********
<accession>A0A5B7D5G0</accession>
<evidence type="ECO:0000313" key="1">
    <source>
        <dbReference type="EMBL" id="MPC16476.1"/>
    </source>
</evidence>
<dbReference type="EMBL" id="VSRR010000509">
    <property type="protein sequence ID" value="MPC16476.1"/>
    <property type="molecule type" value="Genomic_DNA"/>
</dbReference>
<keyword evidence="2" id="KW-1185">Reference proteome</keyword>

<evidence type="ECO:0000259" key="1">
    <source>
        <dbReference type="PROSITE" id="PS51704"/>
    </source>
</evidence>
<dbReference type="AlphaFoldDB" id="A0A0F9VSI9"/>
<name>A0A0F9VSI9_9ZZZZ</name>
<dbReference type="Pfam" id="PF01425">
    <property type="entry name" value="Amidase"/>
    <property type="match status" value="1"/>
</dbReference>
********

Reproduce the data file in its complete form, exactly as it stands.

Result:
<accession>A0A5B7D5G0</accession>
<evidence type="ECO:0000313" key="1">
    <source>
        <dbReference type="EMBL" id="MPC16476.1"/>
    </source>
</evidence>
<dbReference type="EMBL" id="VSRR010000509">
    <property type="protein sequence ID" value="MPC16476.1"/>
    <property type="molecule type" value="Genomic_DNA"/>
</dbReference>
<keyword evidence="2" id="KW-1185">Reference proteome</keyword>

<evidence type="ECO:0000259" key="1">
    <source>
        <dbReference type="PROSITE" id="PS51704"/>
    </source>
</evidence>
<dbReference type="AlphaFoldDB" id="A0A0F9VSI9"/>
<name>A0A0F9VSI9_9ZZZZ</name>
<dbReference type="Pfam" id="PF01425">
    <property type="entry name" value="Amidase"/>
    <property type="match status" value="1"/>
</dbReference>